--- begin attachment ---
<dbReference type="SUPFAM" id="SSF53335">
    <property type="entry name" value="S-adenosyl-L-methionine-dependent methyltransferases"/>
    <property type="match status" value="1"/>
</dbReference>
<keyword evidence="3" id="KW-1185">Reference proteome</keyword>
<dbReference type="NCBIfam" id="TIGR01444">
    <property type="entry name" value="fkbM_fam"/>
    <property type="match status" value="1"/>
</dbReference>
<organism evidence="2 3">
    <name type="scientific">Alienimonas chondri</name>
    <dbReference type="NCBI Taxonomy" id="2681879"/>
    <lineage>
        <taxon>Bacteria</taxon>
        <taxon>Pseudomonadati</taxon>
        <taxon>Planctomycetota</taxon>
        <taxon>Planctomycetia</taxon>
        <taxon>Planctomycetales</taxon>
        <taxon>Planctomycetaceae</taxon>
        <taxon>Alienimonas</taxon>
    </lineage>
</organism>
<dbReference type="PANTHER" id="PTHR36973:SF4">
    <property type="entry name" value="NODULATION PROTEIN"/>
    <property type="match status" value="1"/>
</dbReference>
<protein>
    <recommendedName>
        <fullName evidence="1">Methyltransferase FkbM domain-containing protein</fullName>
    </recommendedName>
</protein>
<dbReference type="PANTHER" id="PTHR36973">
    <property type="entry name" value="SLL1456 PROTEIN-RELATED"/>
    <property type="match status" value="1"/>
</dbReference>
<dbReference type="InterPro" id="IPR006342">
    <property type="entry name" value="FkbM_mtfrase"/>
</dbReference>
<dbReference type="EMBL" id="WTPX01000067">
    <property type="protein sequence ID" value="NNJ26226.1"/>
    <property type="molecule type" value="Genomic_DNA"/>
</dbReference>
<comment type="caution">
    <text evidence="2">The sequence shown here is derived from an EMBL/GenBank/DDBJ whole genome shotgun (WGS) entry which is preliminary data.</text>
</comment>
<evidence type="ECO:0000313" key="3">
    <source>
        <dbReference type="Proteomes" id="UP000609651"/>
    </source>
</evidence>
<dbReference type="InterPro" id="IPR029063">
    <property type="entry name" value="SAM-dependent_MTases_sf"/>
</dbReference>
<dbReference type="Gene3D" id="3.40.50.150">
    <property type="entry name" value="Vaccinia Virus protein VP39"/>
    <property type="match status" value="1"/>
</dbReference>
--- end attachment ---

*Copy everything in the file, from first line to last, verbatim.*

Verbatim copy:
<dbReference type="SUPFAM" id="SSF53335">
    <property type="entry name" value="S-adenosyl-L-methionine-dependent methyltransferases"/>
    <property type="match status" value="1"/>
</dbReference>
<keyword evidence="3" id="KW-1185">Reference proteome</keyword>
<dbReference type="NCBIfam" id="TIGR01444">
    <property type="entry name" value="fkbM_fam"/>
    <property type="match status" value="1"/>
</dbReference>
<organism evidence="2 3">
    <name type="scientific">Alienimonas chondri</name>
    <dbReference type="NCBI Taxonomy" id="2681879"/>
    <lineage>
        <taxon>Bacteria</taxon>
        <taxon>Pseudomonadati</taxon>
        <taxon>Planctomycetota</taxon>
        <taxon>Planctomycetia</taxon>
        <taxon>Planctomycetales</taxon>
        <taxon>Planctomycetaceae</taxon>
        <taxon>Alienimonas</taxon>
    </lineage>
</organism>
<dbReference type="PANTHER" id="PTHR36973:SF4">
    <property type="entry name" value="NODULATION PROTEIN"/>
    <property type="match status" value="1"/>
</dbReference>
<protein>
    <recommendedName>
        <fullName evidence="1">Methyltransferase FkbM domain-containing protein</fullName>
    </recommendedName>
</protein>
<dbReference type="PANTHER" id="PTHR36973">
    <property type="entry name" value="SLL1456 PROTEIN-RELATED"/>
    <property type="match status" value="1"/>
</dbReference>
<dbReference type="InterPro" id="IPR006342">
    <property type="entry name" value="FkbM_mtfrase"/>
</dbReference>
<dbReference type="EMBL" id="WTPX01000067">
    <property type="protein sequence ID" value="NNJ26226.1"/>
    <property type="molecule type" value="Genomic_DNA"/>
</dbReference>
<comment type="caution">
    <text evidence="2">The sequence shown here is derived from an EMBL/GenBank/DDBJ whole genome shotgun (WGS) entry which is preliminary data.</text>
</comment>
<evidence type="ECO:0000313" key="3">
    <source>
        <dbReference type="Proteomes" id="UP000609651"/>
    </source>
</evidence>
<dbReference type="InterPro" id="IPR029063">
    <property type="entry name" value="SAM-dependent_MTases_sf"/>
</dbReference>
<dbReference type="Gene3D" id="3.40.50.150">
    <property type="entry name" value="Vaccinia Virus protein VP39"/>
    <property type="match status" value="1"/>
</dbReference>